The Atlanta Hawks have been remarkably patient under Travis Schlenk. They've methodically acquired extra draft picks and avoided making long-term financial investments, instead choosing to surround Trae Young with young talent that can develop on his timeline. Recent evidence suggests, however, that ownership is growing impatient with that approach. The Hawks traded a first-round pick for Clint Capela at the trade deadline, and now, according to The Ringer's Kevin O'Connor, they're preparing to make another push to win right away.
O'Connor reports that the Hawks are shopping the No. 6 overall pick with the intention of adding a player who can help them reach the postseason in 2021. If that is a route the Hawks do indeed go, they should have quite a bit of flexibility on that front given their cap situation. The Hawks have virtually unlimited cap space, so if they needed to absorb a big contract, they easily could.
Ideally, they would add a player who is either reasonably priced, or whose contracts expire after next season. The Hawks are well-positioned from a cap perspective in the critical summer of 2021, and while they have a long way to go before they can credibly approach a superstar like Giannis Antetokounmpo, remember that the Nets jumped from laughingstock to destination for Kevin Durant and Kyrie Irving in only a season. The Hawks have Young and a desirable market. Their cap space is valuable. So with that in mind, here are a few sensible trade targets with that No. 6 pick.
- Robert Covington's ability to put out fires as a help defender would be especially valuable on this roster, currently devoid of positive defenders. His contract is extremely reasonable, as he is owed only around $25 million for the next two seasons in total, but moving him would mean far more for Houston, as the Rockets are pressed up against the luxury tax as it is. When owner Tilman Fertitta listed players the Rockets plan to build around next season, Covington was conspicuously absent. The Rockets owe so many future first-round picks in trades that this would be one of their few chances to add top young talent as the inevitability of a rebuild approaches.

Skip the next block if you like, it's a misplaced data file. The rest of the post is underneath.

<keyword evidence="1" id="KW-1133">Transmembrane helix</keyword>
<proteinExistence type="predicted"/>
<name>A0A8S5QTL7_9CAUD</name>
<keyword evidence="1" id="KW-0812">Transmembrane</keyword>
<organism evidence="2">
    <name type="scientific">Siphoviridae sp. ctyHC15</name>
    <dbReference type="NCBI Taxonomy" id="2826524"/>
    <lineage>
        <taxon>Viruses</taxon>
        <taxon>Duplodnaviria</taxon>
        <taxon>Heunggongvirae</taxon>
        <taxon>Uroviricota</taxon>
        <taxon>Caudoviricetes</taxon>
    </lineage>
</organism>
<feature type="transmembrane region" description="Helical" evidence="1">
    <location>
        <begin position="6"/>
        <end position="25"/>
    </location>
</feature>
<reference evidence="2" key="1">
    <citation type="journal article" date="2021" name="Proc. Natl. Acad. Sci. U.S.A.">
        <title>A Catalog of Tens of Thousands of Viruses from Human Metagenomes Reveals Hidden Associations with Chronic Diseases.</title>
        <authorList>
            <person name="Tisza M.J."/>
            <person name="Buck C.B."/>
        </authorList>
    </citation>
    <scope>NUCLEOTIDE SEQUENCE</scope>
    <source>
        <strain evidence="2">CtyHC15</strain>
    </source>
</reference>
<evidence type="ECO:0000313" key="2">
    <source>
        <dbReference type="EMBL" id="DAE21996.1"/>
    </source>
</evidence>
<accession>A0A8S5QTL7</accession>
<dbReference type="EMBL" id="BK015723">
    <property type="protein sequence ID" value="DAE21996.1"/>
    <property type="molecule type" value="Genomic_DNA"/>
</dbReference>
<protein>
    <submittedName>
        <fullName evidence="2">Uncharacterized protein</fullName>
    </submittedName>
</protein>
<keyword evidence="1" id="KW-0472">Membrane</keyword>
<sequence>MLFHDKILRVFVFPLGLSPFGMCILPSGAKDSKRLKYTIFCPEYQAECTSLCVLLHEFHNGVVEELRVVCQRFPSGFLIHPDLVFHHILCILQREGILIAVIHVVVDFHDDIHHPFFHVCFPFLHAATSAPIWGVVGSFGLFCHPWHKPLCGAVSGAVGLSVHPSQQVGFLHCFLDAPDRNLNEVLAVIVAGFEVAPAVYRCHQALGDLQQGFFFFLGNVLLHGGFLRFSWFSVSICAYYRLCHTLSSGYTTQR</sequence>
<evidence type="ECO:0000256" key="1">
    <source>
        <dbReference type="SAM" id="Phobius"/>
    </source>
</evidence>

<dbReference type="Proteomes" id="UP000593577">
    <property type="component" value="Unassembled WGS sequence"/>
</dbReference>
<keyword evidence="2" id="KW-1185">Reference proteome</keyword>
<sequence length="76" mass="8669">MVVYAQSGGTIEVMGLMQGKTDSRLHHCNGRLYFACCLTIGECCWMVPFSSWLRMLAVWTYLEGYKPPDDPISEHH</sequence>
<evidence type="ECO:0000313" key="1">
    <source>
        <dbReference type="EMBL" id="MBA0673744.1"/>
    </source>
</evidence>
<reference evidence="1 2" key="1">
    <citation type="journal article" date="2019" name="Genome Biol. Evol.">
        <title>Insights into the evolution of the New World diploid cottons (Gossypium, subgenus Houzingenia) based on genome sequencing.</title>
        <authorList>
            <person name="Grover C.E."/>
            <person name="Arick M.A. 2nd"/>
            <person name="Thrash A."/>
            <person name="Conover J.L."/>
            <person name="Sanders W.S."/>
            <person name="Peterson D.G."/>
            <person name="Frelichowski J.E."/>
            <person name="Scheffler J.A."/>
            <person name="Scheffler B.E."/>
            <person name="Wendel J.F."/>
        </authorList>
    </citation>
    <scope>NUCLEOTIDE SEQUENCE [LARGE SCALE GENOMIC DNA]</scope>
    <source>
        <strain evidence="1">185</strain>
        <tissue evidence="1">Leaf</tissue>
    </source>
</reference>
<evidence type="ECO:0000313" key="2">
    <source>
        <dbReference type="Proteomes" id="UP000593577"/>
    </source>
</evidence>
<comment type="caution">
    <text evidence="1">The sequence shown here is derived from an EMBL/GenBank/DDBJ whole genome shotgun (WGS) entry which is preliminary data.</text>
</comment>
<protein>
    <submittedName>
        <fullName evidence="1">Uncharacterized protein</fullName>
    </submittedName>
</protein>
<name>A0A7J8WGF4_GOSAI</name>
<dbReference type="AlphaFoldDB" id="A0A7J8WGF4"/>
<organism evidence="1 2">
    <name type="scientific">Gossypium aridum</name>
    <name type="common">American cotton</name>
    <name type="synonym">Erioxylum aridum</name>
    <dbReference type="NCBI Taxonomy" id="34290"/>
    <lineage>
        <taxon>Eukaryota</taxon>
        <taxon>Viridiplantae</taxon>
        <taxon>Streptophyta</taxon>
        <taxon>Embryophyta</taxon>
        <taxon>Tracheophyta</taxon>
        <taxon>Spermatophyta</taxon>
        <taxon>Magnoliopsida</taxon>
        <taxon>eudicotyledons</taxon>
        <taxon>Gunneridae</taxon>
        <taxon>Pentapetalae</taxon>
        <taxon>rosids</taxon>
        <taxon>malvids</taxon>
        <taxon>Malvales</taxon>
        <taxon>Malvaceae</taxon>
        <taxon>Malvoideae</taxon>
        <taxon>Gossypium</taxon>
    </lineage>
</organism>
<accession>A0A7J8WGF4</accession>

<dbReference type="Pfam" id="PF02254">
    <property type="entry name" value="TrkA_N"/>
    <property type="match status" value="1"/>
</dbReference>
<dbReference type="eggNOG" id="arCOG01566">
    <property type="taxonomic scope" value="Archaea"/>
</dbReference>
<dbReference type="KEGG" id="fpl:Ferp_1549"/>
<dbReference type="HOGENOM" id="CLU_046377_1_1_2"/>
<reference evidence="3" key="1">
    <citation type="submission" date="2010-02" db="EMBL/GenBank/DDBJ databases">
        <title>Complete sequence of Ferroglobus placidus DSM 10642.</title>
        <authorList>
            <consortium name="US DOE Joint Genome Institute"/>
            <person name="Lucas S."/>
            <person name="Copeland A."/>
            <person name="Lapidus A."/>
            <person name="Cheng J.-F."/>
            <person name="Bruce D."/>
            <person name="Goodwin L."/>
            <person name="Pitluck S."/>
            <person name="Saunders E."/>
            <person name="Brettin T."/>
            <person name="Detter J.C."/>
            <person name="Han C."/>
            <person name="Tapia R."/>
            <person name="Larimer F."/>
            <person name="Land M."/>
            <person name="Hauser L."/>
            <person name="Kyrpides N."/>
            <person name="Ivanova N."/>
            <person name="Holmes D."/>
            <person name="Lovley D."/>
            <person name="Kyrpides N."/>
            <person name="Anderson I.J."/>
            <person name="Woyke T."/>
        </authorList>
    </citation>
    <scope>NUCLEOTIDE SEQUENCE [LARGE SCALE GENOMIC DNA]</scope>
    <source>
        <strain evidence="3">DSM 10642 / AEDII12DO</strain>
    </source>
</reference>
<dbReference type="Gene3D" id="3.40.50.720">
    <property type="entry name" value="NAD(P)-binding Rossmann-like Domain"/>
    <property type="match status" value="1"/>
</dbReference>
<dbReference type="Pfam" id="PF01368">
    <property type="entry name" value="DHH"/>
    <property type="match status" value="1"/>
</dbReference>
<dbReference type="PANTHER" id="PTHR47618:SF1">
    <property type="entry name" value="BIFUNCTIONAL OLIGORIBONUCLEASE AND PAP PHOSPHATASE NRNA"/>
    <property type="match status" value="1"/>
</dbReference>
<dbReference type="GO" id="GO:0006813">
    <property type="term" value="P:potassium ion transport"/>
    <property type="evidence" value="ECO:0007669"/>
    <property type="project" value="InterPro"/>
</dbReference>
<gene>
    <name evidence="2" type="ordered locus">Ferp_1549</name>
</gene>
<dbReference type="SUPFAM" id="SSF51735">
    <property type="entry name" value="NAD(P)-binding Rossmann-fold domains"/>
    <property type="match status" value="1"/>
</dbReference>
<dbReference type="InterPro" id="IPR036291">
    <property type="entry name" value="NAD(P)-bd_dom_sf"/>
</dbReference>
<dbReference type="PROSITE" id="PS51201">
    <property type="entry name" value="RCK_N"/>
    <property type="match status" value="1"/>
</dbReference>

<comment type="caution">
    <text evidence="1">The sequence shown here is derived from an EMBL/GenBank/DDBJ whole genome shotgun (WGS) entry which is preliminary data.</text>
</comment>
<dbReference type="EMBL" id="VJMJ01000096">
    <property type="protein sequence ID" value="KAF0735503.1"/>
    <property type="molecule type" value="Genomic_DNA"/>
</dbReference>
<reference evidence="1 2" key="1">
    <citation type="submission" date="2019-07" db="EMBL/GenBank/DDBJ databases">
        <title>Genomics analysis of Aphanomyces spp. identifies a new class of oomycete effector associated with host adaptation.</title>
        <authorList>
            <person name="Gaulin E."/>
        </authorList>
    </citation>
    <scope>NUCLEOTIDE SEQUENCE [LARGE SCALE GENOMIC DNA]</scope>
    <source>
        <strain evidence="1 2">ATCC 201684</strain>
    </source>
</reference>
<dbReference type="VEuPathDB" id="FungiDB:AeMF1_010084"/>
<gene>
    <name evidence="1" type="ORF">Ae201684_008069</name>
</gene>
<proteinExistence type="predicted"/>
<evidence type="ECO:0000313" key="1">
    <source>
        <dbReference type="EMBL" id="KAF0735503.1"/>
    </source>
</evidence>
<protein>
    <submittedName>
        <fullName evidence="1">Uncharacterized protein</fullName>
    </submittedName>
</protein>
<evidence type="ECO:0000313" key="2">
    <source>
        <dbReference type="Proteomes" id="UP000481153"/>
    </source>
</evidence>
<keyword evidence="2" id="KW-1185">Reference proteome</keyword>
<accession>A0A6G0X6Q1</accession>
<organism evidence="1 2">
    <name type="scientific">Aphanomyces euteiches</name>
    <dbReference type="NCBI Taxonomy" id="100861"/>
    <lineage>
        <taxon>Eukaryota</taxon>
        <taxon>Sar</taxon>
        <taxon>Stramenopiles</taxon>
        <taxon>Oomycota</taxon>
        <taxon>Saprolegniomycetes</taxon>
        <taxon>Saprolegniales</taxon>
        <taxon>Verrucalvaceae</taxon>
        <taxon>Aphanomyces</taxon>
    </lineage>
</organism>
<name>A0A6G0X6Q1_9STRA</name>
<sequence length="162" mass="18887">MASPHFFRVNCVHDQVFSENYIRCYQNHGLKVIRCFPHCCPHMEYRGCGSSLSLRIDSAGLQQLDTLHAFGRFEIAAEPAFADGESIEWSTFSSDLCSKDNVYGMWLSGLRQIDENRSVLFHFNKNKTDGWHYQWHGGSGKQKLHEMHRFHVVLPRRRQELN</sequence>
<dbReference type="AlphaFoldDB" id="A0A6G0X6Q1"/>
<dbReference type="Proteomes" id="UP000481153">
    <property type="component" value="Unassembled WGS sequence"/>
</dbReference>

- The Magic won't have Jonathan Isaac for most of next season after he tore his ACL in the bubble. If that pushes them towards a tanking year, Aaron Gordon should be available. He isn't Covington's equal as a help defender, but he has the althetic potential to be a man-to-man stopper and stout secondary rim-protector. Offensively, he can do a little bit of everything, but would likely thrive in transition alongside Young's elite passing.
- Nobody knows quite how available Victor Oladipo is, and he carries quite a bit of injury risk, but his fit with Young at full strength would be tantalizing. He could cover for Young's deficiencies defensively and, as a high-level ball-handler, unlock Young's potent but currently untapped off-ball potential as a shooter and cutter.
- The 76ers are deep into tax territory and last year's roster clearly didn't work. Josh Richardson would be an interesting buy-low candidate. Only a season ago, he led the Miami Heat in scoring. Philadelphia couldn't make use of his gifts. Atlanta might be able to.
There will be other, older names rumored here. O'Connor suggests DeMar DeRozan and No. 11 for No. 6. But ideally, the Hawks will want someone that fits Young's timeline at least in part. They could credibly view any of the above players as likely contributors when they hope to be in the championship conversation two or three years from now. DeRozan, at 31 and without a 3-point shot, is probably too old for that.
The Hawks can afford to wait for the perfect offer here. Given their cap space, the trade market isn't their only pathway to improvement. The Hawks will be in the playoff picture one way or another next season. How high their record climbs likely depends on how much of their future they're willing to sacrifice in that effort.